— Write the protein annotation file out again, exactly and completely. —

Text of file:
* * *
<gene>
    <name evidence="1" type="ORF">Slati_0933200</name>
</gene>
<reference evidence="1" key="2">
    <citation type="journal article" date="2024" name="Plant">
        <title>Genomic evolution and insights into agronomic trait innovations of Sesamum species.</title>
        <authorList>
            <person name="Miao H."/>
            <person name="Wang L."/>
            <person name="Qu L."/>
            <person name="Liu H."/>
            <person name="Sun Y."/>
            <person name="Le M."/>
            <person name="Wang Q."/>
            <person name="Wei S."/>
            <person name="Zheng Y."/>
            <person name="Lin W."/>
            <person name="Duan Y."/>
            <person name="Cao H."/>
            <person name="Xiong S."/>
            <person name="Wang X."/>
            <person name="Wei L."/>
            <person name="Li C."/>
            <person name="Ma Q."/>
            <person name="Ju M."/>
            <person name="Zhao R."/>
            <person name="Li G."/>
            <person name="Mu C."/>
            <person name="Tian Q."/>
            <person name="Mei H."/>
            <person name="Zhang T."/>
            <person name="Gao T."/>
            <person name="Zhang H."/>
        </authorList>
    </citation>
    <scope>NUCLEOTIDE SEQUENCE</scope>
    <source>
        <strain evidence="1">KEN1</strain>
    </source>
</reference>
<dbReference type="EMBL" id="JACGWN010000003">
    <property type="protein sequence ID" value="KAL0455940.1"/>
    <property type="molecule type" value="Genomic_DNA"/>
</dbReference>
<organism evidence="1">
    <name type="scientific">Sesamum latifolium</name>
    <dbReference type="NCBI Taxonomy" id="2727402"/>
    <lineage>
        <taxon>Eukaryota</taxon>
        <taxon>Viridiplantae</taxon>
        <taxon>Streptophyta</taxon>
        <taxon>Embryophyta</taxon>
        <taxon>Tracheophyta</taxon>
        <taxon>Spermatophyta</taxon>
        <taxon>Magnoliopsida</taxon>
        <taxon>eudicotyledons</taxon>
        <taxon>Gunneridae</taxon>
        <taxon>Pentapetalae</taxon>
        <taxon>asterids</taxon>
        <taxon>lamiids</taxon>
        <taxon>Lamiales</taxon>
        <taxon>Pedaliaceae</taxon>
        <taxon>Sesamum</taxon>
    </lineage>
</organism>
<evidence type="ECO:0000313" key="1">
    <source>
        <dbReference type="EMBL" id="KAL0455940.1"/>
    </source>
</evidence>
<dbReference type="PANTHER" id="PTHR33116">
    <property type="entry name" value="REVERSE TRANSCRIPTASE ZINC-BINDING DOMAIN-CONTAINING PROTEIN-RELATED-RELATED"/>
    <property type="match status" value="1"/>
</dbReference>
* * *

<gene>
    <name evidence="1" type="ORF">Slati_0933200</name>
</gene>
<reference evidence="1" key="2">
    <citation type="journal article" date="2024" name="Plant">
        <title>Genomic evolution and insights into agronomic trait innovations of Sesamum species.</title>
        <authorList>
            <person name="Miao H."/>
            <person name="Wang L."/>
            <person name="Qu L."/>
            <person name="Liu H."/>
            <person name="Sun Y."/>
            <person name="Le M."/>
            <person name="Wang Q."/>
            <person name="Wei S."/>
            <person name="Zheng Y."/>
            <person name="Lin W."/>
            <person name="Duan Y."/>
            <person name="Cao H."/>
            <person name="Xiong S."/>
            <person name="Wang X."/>
            <person name="Wei L."/>
            <person name="Li C."/>
            <person name="Ma Q."/>
            <person name="Ju M."/>
            <person name="Zhao R."/>
            <person name="Li G."/>
            <person name="Mu C."/>
            <person name="Tian Q."/>
            <person name="Mei H."/>
            <person name="Zhang T."/>
            <person name="Gao T."/>
            <person name="Zhang H."/>
        </authorList>
    </citation>
    <scope>NUCLEOTIDE SEQUENCE</scope>
    <source>
        <strain evidence="1">KEN1</strain>
    </source>
</reference>
<dbReference type="EMBL" id="JACGWN010000003">
    <property type="protein sequence ID" value="KAL0455940.1"/>
    <property type="molecule type" value="Genomic_DNA"/>
</dbReference>
<organism evidence="1">
    <name type="scientific">Sesamum latifolium</name>
    <dbReference type="NCBI Taxonomy" id="2727402"/>
    <lineage>
        <taxon>Eukaryota</taxon>
        <taxon>Viridiplantae</taxon>
        <taxon>Streptophyta</taxon>
        <taxon>Embryophyta</taxon>
        <taxon>Tracheophyta</taxon>
        <taxon>Spermatophyta</taxon>
        <taxon>Magnoliopsida</taxon>
        <taxon>eudicotyledons</taxon>
        <taxon>Gunneridae</taxon>
        <taxon>Pentapetalae</taxon>
        <taxon>asterids</taxon>
        <taxon>lamiids</taxon>
        <taxon>Lamiales</taxon>
        <taxon>Pedaliaceae</taxon>
        <taxon>Sesamum</taxon>
    </lineage>
</organism>
<evidence type="ECO:0000313" key="1">
    <source>
        <dbReference type="EMBL" id="KAL0455940.1"/>
    </source>
</evidence>
<dbReference type="PANTHER" id="PTHR33116">
    <property type="entry name" value="REVERSE TRANSCRIPTASE ZINC-BINDING DOMAIN-CONTAINING PROTEIN-RELATED-RELATED"/>
    <property type="match status" value="1"/>
</dbReference>